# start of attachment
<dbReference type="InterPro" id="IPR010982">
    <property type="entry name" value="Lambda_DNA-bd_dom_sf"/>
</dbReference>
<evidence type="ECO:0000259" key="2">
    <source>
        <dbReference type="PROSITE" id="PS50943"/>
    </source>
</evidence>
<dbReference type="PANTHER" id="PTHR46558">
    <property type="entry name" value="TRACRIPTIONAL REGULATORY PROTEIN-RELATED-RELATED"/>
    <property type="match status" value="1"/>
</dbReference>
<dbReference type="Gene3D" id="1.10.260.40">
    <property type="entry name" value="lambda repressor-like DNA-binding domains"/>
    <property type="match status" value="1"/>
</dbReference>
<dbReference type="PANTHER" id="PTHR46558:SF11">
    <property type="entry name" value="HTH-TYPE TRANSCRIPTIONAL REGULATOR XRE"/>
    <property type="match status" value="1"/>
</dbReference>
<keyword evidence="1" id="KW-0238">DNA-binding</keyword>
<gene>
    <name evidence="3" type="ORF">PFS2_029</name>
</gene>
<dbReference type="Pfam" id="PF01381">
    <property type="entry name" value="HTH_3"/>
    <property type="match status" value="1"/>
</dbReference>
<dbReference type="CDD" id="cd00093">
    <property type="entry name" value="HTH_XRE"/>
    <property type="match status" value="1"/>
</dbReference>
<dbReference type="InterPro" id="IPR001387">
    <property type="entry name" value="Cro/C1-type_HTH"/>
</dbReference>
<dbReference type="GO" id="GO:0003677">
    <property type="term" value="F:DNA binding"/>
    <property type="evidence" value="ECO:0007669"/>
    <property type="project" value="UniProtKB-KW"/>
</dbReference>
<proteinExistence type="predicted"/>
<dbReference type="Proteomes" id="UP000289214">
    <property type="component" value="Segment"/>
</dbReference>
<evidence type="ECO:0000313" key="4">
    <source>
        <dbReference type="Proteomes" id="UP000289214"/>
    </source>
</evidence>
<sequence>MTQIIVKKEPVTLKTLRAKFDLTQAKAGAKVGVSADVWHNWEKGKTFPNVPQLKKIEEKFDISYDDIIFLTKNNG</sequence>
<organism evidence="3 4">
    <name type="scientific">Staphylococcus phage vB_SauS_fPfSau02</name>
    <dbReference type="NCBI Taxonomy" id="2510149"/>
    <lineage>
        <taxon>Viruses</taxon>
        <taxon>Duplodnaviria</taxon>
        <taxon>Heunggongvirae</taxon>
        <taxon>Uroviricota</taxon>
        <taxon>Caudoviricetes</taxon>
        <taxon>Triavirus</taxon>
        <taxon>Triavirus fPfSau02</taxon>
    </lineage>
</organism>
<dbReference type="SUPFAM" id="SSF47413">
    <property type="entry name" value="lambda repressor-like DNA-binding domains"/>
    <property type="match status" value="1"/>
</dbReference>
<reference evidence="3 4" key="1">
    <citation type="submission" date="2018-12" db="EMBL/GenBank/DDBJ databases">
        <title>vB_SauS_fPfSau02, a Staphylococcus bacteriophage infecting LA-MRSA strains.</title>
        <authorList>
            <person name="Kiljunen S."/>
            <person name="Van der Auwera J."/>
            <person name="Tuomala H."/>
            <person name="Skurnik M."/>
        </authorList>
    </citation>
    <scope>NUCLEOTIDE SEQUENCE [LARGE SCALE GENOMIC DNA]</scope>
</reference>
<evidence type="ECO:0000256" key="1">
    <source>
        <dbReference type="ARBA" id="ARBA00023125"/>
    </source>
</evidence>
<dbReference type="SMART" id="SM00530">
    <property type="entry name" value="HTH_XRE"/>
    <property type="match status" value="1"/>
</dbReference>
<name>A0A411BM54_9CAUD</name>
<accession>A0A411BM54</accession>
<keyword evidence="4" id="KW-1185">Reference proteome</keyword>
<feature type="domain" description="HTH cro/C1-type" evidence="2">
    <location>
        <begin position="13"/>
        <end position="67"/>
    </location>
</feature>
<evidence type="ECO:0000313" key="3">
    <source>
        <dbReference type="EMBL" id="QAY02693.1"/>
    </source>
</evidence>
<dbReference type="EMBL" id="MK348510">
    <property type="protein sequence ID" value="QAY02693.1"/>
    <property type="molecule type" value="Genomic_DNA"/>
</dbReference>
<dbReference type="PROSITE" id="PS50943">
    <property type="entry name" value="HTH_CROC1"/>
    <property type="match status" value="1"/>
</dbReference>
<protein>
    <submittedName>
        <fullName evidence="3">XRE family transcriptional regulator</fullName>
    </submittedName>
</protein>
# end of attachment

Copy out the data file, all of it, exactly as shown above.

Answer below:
<dbReference type="InterPro" id="IPR010982">
    <property type="entry name" value="Lambda_DNA-bd_dom_sf"/>
</dbReference>
<evidence type="ECO:0000259" key="2">
    <source>
        <dbReference type="PROSITE" id="PS50943"/>
    </source>
</evidence>
<dbReference type="PANTHER" id="PTHR46558">
    <property type="entry name" value="TRACRIPTIONAL REGULATORY PROTEIN-RELATED-RELATED"/>
    <property type="match status" value="1"/>
</dbReference>
<dbReference type="Gene3D" id="1.10.260.40">
    <property type="entry name" value="lambda repressor-like DNA-binding domains"/>
    <property type="match status" value="1"/>
</dbReference>
<dbReference type="PANTHER" id="PTHR46558:SF11">
    <property type="entry name" value="HTH-TYPE TRANSCRIPTIONAL REGULATOR XRE"/>
    <property type="match status" value="1"/>
</dbReference>
<keyword evidence="1" id="KW-0238">DNA-binding</keyword>
<gene>
    <name evidence="3" type="ORF">PFS2_029</name>
</gene>
<dbReference type="Pfam" id="PF01381">
    <property type="entry name" value="HTH_3"/>
    <property type="match status" value="1"/>
</dbReference>
<dbReference type="CDD" id="cd00093">
    <property type="entry name" value="HTH_XRE"/>
    <property type="match status" value="1"/>
</dbReference>
<dbReference type="InterPro" id="IPR001387">
    <property type="entry name" value="Cro/C1-type_HTH"/>
</dbReference>
<dbReference type="GO" id="GO:0003677">
    <property type="term" value="F:DNA binding"/>
    <property type="evidence" value="ECO:0007669"/>
    <property type="project" value="UniProtKB-KW"/>
</dbReference>
<proteinExistence type="predicted"/>
<dbReference type="Proteomes" id="UP000289214">
    <property type="component" value="Segment"/>
</dbReference>
<evidence type="ECO:0000313" key="4">
    <source>
        <dbReference type="Proteomes" id="UP000289214"/>
    </source>
</evidence>
<sequence>MTQIIVKKEPVTLKTLRAKFDLTQAKAGAKVGVSADVWHNWEKGKTFPNVPQLKKIEEKFDISYDDIIFLTKNNG</sequence>
<organism evidence="3 4">
    <name type="scientific">Staphylococcus phage vB_SauS_fPfSau02</name>
    <dbReference type="NCBI Taxonomy" id="2510149"/>
    <lineage>
        <taxon>Viruses</taxon>
        <taxon>Duplodnaviria</taxon>
        <taxon>Heunggongvirae</taxon>
        <taxon>Uroviricota</taxon>
        <taxon>Caudoviricetes</taxon>
        <taxon>Triavirus</taxon>
        <taxon>Triavirus fPfSau02</taxon>
    </lineage>
</organism>
<dbReference type="SUPFAM" id="SSF47413">
    <property type="entry name" value="lambda repressor-like DNA-binding domains"/>
    <property type="match status" value="1"/>
</dbReference>
<reference evidence="3 4" key="1">
    <citation type="submission" date="2018-12" db="EMBL/GenBank/DDBJ databases">
        <title>vB_SauS_fPfSau02, a Staphylococcus bacteriophage infecting LA-MRSA strains.</title>
        <authorList>
            <person name="Kiljunen S."/>
            <person name="Van der Auwera J."/>
            <person name="Tuomala H."/>
            <person name="Skurnik M."/>
        </authorList>
    </citation>
    <scope>NUCLEOTIDE SEQUENCE [LARGE SCALE GENOMIC DNA]</scope>
</reference>
<evidence type="ECO:0000256" key="1">
    <source>
        <dbReference type="ARBA" id="ARBA00023125"/>
    </source>
</evidence>
<dbReference type="SMART" id="SM00530">
    <property type="entry name" value="HTH_XRE"/>
    <property type="match status" value="1"/>
</dbReference>
<name>A0A411BM54_9CAUD</name>
<accession>A0A411BM54</accession>
<keyword evidence="4" id="KW-1185">Reference proteome</keyword>
<feature type="domain" description="HTH cro/C1-type" evidence="2">
    <location>
        <begin position="13"/>
        <end position="67"/>
    </location>
</feature>
<evidence type="ECO:0000313" key="3">
    <source>
        <dbReference type="EMBL" id="QAY02693.1"/>
    </source>
</evidence>
<dbReference type="EMBL" id="MK348510">
    <property type="protein sequence ID" value="QAY02693.1"/>
    <property type="molecule type" value="Genomic_DNA"/>
</dbReference>
<dbReference type="PROSITE" id="PS50943">
    <property type="entry name" value="HTH_CROC1"/>
    <property type="match status" value="1"/>
</dbReference>
<protein>
    <submittedName>
        <fullName evidence="3">XRE family transcriptional regulator</fullName>
    </submittedName>
</protein>